Short video clips 'better for ad placement' - study

20/12/2012

Ads placed in short video clips, such as popular cat videos, are more effective than when paired with long-form content, according to a new study. The research, from AOL, indicates that viewers see conventional ad spots in longer videos as an interruption. However, short-form video produced a 25 percent higher brand recall and a 42 percent higher purchase intent for the featured product or service, the study found.

The findings contradict the traditional logic that the standard 30-second TV commercial is the most effective in swaying an audience.

“Consumption habits are evolving rapidly, and we’re seeing consumers display many of the same ad avoidance tendencies online than they do with TV,” said AOL On SVP Ran Harnevo in a statement.

AOL said the study was carried out on over 800 respondents who watch online video on a weekly basis, and results are based on a combination of both quantitative and qualitative methods.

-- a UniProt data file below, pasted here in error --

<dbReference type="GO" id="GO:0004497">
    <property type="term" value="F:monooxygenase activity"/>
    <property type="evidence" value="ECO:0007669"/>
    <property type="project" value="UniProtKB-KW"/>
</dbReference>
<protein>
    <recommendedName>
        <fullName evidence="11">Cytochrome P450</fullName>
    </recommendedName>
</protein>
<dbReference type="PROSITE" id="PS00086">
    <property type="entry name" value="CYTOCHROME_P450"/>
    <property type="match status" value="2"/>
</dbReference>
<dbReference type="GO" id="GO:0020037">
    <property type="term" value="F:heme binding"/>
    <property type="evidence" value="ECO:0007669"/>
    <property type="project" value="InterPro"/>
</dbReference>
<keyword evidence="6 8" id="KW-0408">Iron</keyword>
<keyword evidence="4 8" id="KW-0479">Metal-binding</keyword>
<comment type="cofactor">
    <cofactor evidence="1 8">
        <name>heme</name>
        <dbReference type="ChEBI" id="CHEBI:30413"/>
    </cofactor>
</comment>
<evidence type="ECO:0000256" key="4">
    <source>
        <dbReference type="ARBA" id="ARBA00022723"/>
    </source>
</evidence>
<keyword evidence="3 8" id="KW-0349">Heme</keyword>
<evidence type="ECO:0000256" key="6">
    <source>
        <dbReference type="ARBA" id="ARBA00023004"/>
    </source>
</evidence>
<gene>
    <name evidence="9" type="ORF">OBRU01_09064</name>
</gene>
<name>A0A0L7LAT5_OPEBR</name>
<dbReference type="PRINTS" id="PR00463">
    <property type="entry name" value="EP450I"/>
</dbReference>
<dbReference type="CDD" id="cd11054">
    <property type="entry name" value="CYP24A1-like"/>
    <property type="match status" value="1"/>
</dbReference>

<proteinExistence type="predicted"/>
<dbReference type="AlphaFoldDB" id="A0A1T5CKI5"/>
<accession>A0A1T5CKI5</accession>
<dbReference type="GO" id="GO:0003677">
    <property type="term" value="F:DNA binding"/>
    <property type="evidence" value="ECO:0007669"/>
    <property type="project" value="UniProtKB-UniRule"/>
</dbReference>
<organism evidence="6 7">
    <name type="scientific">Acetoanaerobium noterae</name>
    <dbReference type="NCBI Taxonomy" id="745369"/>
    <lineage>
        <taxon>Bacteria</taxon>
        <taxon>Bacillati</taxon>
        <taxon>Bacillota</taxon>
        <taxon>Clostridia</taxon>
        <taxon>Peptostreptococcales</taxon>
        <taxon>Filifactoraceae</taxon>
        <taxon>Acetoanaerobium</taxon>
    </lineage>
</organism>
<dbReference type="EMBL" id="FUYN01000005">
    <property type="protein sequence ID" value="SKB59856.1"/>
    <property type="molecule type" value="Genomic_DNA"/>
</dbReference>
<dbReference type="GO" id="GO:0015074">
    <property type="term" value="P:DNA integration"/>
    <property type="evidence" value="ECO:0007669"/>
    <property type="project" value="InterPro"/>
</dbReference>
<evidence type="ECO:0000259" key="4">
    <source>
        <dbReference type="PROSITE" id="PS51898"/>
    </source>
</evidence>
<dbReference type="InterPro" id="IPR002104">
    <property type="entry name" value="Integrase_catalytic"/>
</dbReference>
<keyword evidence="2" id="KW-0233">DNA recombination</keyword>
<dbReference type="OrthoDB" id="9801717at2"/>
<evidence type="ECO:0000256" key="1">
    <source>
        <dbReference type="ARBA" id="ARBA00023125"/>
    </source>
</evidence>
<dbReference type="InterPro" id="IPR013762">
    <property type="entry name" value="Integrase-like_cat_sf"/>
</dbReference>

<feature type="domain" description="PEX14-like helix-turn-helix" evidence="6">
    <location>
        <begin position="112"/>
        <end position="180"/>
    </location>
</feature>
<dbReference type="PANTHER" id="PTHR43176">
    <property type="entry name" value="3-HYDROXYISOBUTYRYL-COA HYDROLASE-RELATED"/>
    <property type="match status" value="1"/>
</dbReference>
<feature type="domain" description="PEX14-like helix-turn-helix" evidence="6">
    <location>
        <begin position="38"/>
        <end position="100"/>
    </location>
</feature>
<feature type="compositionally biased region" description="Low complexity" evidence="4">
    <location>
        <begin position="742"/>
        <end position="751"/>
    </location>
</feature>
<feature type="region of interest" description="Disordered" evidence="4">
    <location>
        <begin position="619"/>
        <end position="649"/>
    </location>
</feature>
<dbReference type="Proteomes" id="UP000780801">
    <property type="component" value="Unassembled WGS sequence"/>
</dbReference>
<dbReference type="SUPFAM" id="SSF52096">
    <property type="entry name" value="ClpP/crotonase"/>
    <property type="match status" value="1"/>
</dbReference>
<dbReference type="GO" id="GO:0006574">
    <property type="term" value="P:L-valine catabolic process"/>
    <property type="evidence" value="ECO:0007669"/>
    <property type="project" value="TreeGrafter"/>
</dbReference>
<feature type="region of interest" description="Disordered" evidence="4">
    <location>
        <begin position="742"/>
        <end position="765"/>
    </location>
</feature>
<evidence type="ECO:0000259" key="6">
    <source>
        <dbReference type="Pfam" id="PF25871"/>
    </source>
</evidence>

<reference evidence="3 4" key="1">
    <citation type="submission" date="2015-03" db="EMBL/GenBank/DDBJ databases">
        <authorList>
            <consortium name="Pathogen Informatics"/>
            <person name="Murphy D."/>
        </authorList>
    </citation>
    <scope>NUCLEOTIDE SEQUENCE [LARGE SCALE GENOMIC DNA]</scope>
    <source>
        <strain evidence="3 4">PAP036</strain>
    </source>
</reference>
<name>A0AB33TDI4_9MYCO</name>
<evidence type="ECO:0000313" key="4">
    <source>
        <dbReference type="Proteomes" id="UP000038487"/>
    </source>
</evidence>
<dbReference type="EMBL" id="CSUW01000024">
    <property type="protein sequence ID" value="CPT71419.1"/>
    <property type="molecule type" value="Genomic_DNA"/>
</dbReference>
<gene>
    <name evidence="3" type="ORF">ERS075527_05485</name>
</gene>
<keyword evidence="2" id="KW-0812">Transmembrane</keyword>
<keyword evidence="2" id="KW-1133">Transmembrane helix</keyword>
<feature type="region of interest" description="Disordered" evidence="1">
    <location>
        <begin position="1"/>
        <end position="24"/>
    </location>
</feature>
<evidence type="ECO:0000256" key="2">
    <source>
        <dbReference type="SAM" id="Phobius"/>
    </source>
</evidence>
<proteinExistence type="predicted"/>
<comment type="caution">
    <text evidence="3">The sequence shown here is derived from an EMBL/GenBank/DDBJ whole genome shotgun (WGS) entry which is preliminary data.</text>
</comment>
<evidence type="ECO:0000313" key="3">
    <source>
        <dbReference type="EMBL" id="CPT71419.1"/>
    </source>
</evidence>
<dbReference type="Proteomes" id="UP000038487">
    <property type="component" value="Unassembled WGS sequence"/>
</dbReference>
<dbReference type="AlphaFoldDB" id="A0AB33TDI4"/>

Below are some of the highlights from the study:

 Ads in short-form videos are more effective than ads in long-form content. More specifically, short-form video produced a 25 percent higher brand recall and a 42 percent higher purchase intent for the featured product or service.

 Viewers are adopting traditional avoidance behaviors during ads within long-form videos. Respondents found the ads to be too frequent and interruptive; as a result, they chose to avoid them altogether (by walking away, going to other sites, multitasking with their phone). This is the same “annoyance” behavior that is demonstrated when viewing television without the use of a DVR.

 Consumers want more targeted and humorous ads in both formats. In fact, 67 percent of respondents would be willing to be answer a question to make their ads more personalized and enjoyable.

 Consumers understand the exchange of free content for advertising, but they want to make sure their time tradeoff of watching ads also benefits them. They found coupons, contests and links as the most positive forms of engagement.

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